Sexual dimorphism is prevalent in I. oxyrinchus,with females often occurring larger than males, with males reaching a maximum size of 2.6m and females reaching a maximum size of 3.4m (Barreto et al., 2016; Cema & Lincandeo, 2009; Chan, 2001; Doño, Montealegre-Quijano, Domingo, & Kinas, 2014; Hsu, 2001; Natanson et al., 2006; Semba, Nakana, & Aoki, 2009). Shortfin mako sharks are oophagous and ovoviviparous (Kohler et al., 2002), and a study by Mollet et al. (2000) predicts a gestation period of 15-18 months, although a study by Duffy and Francis (2001) puts makos in New Zealand waters at a 21-month gestation period. They have a 3-year reproductive cycle (Mollet & Cailliet, 2002). Bishop, Francis, Duffy, and Montgomery (2006) concluded that New Zealand shortfin mako births are concentrated in spring and gave a theoretical birth date of 1 October, with the average length of the shark at birth to be 61cm. Francis and Duffy’s (2005) study on sexual maturity of New Zealand shortfin makos concluded that maturity occurs between 7-9 years for males and 19-21 years for females (Bishop et al., 2006). Bishop et al. (2006) found evidence of New Zealand shortfin makos living to 29 years, although this number is probably higher because there is a lower chance of catching older sharks which make up a small percentage of the overall population. The same study found the sharks grow quickly within their first year after birth; this growth rate rapidly reduces in the subsequent years to steadier growth. Late maturity, moderately long longevity, the estimated low natural mortality rate, and low annual fecundity causes low productivity in the species (Bishop et al., 2006; Mollet et al., 2000).


Stillwell and Kohler (1982) analysed the stomach contents of shortfin mako sharks and found evidence of bony fish, swordfish, and cephalopods. As shark body length increased, so did the average volume of food, indicating that as makos grow larger, they may switch to larger prey items (Kohler et al., 2002).


Sharks have evolved for 400 million years (Donley et al., 2004), leading species such as I. oxyrinchus to be apex predators at the top of their food chain; they have no natural predators which results in low natural mortality. There is evidence of parasitic activity in shortfin makos, although it could not be determined if there was a negative effect on the shark (Borucinska & Hege, 1999). One example of anthropogenically influenced mortality is seen in 1966 when a longfin mako (Isurus paucus) died from a fishing hook retained in its flesh (Adams, Borucinska, Maillett, Whitburn, & Sander, 2015).


Sharks are keystone species and have a strong effect on multiple ecosystems due to their predatory role and wide dispersal range (Feretti, Worm, Britten, Heithaus, & Lotze, 2010). I. oxyrinchus is considered to be a large shark with “strong, top-down forces” (Feretti et al., 2010, p1055). Therefore, their removal from an ecosystem is highly likely to drastically alter communities, induce trophic cascades, release mesopredators such as smaller sharks and rays, and consequently cause a decline in commercial fish stocks (Fig. 1).

Figure 1 “Documented ecosystem effects of fishing large sharks. Depicted are trophic (solid arrows) and behavioral (dotted arrows) interactions between humans, large and mesopredator elasmobranchs and their prey species. Block arrows represent overall population trends of the various functional groups. Regions in which particular interactions have been documented (see text) are indicated by letters (A, Australia; C, Caribbean; E, Europe; G, Gulf of Mexico; M, Mediterranean Sea; N, North American East Coast; P, Central Pacific; S, South Africa; W, North American West Coast).” (Feretti et al. 2010)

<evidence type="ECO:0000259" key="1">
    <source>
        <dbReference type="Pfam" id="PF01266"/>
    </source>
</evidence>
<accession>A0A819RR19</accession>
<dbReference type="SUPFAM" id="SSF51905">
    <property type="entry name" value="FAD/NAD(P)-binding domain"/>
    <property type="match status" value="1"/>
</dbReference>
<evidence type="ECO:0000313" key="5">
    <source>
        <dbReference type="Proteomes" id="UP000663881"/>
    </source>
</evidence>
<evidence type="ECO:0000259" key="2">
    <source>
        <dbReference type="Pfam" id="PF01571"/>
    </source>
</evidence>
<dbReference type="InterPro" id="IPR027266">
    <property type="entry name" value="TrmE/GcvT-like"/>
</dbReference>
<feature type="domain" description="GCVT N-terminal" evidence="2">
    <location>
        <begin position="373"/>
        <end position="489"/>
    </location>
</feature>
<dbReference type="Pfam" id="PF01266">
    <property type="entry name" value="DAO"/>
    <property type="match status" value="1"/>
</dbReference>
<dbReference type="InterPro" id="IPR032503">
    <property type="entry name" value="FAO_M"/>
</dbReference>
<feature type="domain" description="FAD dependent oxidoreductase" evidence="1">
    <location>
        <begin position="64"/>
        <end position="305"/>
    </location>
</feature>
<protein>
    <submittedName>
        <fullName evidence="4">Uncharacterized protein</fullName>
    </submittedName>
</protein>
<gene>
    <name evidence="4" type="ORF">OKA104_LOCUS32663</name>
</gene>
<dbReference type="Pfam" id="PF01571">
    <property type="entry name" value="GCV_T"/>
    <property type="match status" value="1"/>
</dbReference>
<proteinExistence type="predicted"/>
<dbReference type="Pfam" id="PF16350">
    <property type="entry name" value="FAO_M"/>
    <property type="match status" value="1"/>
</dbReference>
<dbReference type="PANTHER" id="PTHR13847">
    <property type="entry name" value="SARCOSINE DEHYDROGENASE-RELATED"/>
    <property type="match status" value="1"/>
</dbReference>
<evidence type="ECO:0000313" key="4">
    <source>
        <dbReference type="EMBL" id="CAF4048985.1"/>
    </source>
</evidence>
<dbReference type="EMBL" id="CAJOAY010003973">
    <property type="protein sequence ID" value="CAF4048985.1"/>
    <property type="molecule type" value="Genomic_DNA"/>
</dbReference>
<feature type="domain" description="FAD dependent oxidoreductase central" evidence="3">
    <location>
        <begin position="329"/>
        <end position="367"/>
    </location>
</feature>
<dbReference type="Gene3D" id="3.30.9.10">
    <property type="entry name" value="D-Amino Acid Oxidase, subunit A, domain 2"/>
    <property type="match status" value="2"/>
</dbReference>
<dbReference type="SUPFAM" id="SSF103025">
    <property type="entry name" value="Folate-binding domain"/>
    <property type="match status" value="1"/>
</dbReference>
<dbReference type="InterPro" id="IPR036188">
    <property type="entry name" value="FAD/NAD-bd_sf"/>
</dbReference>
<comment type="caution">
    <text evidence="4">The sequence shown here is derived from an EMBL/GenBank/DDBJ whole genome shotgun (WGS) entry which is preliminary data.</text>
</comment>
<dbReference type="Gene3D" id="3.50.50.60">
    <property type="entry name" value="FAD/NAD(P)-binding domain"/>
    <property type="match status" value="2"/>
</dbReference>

There is a high commercial demand for shortfin mako shark meat, and the species is exploited globally (Barreto et al., 2016). Peru is one of the biggest shark-fishing nations, and I. oxyrinchus is one of the top 2 most caught species with a rarely enforced catch size limit (Gonzalez-Pestana, Kouri, & Velez-Zuazo, 2016; Fischer, Erikstein, D’Offay, Guggisberg, & Barone, 2012). Brazilian fleets in the western and central South Atlantic exploit immature shortfin makos, specifically females (Barreto, 2016); it was rare for them to catch individuals greater than 2m. On a global scale, it is both a target and bycatch species in commercial and small-scale fisheries, including longline, gillnet, purse seine, trammel net, and trawls (Camhi, Pikitch, & Babcock, 2008; Rigby et al., 2019). There is likely underreporting of catch, and commercial post-release mortality from longlines alone is reported at 30-33% (Campana, Joyce, Fowler, & Showell, 2016; Rigby et al., 2019). Shortfin mako fins made up 1.2% of shark fin imported to Hong Kong in 2014 (Fields et al., 2017), and their skin, jaws, and liver oil are also used (Compagno, 2001). In New Zealand’s EEZ, I. oxyrinchus is a common bycatch species on tuna longlines and less commonly on pelagic longlines, trawls, and set nets (Bagley et al., 2000; Francis, 1998; Francis, Griggs, Baird, Murray, & Dean, 2000; Martinsohn & Muller, 1992). Since 1993, commercial catch averaged 60 tonnes annually, but observer reporting estimated 100-200 tonnes per year from the longline tuna fishery alone (Francis, 1998; Francis et al. 2000); the discrepancy between these numbers could be related to lack of accurate recording. From 1988-2015, the New Zealand tuna longline fishery total catch was comprised of 11.1% target species (southern bluefin tuna, bigeye tuna, and swordfish) and 88.9% bycatch (including albacore tuna, lancetfish, porbeagle shark, deepwater dogfish, dealfish, mako shark, moonfish, escolar, sunfish, and butterfly tuna) according to a report by Fisheries New Zealand [FNZ] (2018). Since October 2014, shark finning is illegal in New Zealand, yet over half of all makos caught by charter vessels in the 2014-15 tuna longline fishery year were kept for their flesh (FNZ, 2018). The low productivity of mako sharks causes them to be vulnerable to overfishing and makes it hard for the species to replace lost individuals. CITES (2019) reported that shortfin mako is in danger of population collapse due to the overfishing of most of the juveniles since the 1980s; this means that sharks dying of old age now will not be replaced with mature individuals leaving a 10-20-year gap.